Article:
• Jim: wrote a lot of scooby doo, wrote an episode of supernatural where the brothers are sucked into a scooby cartoon, producer and editor on green lantern animated series, etc
  • “People from michigan are weird”
  • Matt lane couldn’t be with us, has been having back problems
  • Craig miller: written curious george, smurfs, beastwars, gi joe, done a lot of international market work
  • How many of you are writers or want to be writers?
    • I feel so sorry for you
  • Novels are very different dialog than comics or video games or animation
  • Harrison ford to george lucas: “you can write this shit, but you can’t say it”
  • What is it you keep in mind when writing dialog?
    • Meriford: make sure everyone has a distinct voice, a distinct pov; will go back through and read every line that a character has, all in a row, to make sure their voice is distinct; easy when writing back and forth to have the characters’ voices start to sound the same
    • Craig: every character should have a distinct speech pattern. Each line of dialog should tell you immediately when you hear it who it is
    • Jim: do your own personal table read to your family; read it out loud, always
    • Craig: there are lines that read just fine, but your mouth can’t say them
    • Holly: table read with the writing team is traditional on comedy shows, lets you punch up jokes and catch things like “you started each line here with the same letter”
    • Meriford: uses final draft’s text-to-speech feature to get robotic feedback on how well it works
    • Craig: people of different walks of life, from different parts of the country, speak differently
    • Meriford: definitely don’t want to distract from main character with weird dialog from the auto mechanic, but believes people talk the way they think. An auto-mechanic that thinks with their hands is going to speak differently than one that is very organized and thoughtful
    • Holly: actors really appreciate that. Love it when they can come in and use the dialog to figure out how to play it, because it sounds like how the character thinks and approaches the world
    • Jim: each format has its own constraints and needs; an 11-minute short, every line needs to drip character and be surprising in some way; for an hour-long piece, can let things breathe a bit more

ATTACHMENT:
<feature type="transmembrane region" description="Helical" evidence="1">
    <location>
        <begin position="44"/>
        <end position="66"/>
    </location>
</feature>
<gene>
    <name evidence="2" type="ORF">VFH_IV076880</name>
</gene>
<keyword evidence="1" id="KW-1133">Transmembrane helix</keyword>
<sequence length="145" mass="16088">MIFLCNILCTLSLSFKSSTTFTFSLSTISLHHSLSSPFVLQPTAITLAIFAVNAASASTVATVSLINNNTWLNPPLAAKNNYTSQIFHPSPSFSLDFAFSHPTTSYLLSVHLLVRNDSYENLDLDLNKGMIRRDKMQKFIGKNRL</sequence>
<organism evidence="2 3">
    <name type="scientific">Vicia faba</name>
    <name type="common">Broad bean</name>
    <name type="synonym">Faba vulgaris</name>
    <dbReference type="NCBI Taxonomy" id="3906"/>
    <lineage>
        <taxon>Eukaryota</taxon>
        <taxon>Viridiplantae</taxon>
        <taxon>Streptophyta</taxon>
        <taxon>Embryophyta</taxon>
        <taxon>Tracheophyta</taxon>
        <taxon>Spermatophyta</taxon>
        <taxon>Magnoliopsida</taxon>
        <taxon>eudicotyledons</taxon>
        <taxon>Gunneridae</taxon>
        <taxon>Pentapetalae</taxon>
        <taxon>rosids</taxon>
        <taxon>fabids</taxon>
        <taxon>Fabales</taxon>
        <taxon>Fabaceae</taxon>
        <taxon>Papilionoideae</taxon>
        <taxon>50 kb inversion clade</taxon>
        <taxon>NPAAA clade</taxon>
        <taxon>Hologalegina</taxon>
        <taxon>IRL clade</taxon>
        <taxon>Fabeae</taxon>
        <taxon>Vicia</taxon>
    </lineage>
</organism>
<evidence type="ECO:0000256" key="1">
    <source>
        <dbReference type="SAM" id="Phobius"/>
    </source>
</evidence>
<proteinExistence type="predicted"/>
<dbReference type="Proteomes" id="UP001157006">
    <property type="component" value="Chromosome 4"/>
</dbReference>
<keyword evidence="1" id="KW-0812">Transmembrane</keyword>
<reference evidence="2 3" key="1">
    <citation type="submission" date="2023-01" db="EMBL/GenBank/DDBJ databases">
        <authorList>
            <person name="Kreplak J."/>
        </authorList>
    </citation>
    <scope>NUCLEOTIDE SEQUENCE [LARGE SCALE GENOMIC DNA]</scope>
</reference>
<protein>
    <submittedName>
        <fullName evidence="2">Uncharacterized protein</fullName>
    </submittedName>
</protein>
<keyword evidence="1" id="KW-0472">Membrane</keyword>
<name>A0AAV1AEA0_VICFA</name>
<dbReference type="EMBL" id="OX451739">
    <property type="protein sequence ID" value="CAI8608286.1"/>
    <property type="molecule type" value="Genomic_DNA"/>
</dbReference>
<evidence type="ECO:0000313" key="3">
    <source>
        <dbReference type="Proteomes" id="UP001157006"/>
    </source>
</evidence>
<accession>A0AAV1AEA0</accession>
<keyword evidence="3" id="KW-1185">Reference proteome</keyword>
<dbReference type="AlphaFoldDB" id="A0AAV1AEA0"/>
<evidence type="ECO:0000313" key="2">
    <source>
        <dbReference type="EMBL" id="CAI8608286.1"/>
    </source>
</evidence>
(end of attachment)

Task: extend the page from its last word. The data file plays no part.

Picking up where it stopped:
• Craig: in animation, things have to be happening, no one will watch really long scenes with lots of people talking; in comics can’t have soliloquies, have to keep things moving
  • How do you come up with the speech patterns for distinct characters?
    • Meriford: i steal it; noticed female characters tend to fall into sounding the like the same “action lady”, pulled one character from tommy lee jones’ patterns in the fugitive; had one class where they had to ride the bus and listen, take notes, to figure out how people talked
    • Jim: You cast your story in your head, with actors that you’ll never get
    • Meriford: you can even steal little quirks, like how obama used to tell a joke during a speech, and then stop and comment on it, and it was such a dad thing to do
    • Jim: like in improv, you build a character around these traits and quirks, and then put them in situations; what would norman be like at the deli? Things like that
  • Jim: what they don’t tell you, the introvert, looking for a job as a writer where you stay in a dark hole all the time, is that what you’re really signing up for is a lifetime selling your story to other people, and you have to become comfortable doing that
  • Meriford: hardest part of being a dramatic writer is having to walk into a roomful of people
  • How do you juggle between dialog that’s clear and not on the nose?
    • Jim: gotta hide it; to your ear, gotta sound like something someone would say; there are tricks, and everyone’s heard the backstory dialog that sounds weird
    • Meriford: three levels of dialog: first where you mean what you say (hello, i love you, duck), second is when you mean what you say, but you talk about it sideways (“it’d be a shame if something happened to that nice suit of yours”); third level is where you never speak about what you’re actually talk about (gene hackman talking about horses after getting demoted by denzel washington in crimson tide); don’t want to live in number 3 or number 1, want to bounce between 1 and 2; another number 2 example: the fight’s never really about the dishes, even though that’s what you talk about
    • Craig: if you do stop to have a conversation while the t rex is chasing you, it’d better be damn good dialog
    • Meriford: on the other hand, you can stop to have those moments, like hawkeye and black widow in the first avengers: “this reminds me of budapest” “you and i remember budapest very differently”; so much character and backstory embedded in those two lines
  • Meriford: loves writing spiderman, because he talks through every fight, it’s a compulsive tick for him, so you never have to kill your darlings in that one
  • How do you convey accents?
    • Holly: tries not to use accents, mainly
    • Craig: standard thing in scripts is to put in parentheses “has a german accent”
    • Jim: example, early mistake he made writing scooby was to actually write “rutt-roah”, actor took him aside and said “don’t do that; i know how to do the voice, if you put an ‘r’ in front of every word, i won’t know what it is”
    • Meriford: in print, especially, use a lighter touch with accents than you want to, it’s hard to read, maybe throw in a word or two from the language, or use the ol’ asterisk (translated from the chinese)
  • What about characters written as cyphers? Like james bond, a bland character in exotic situations?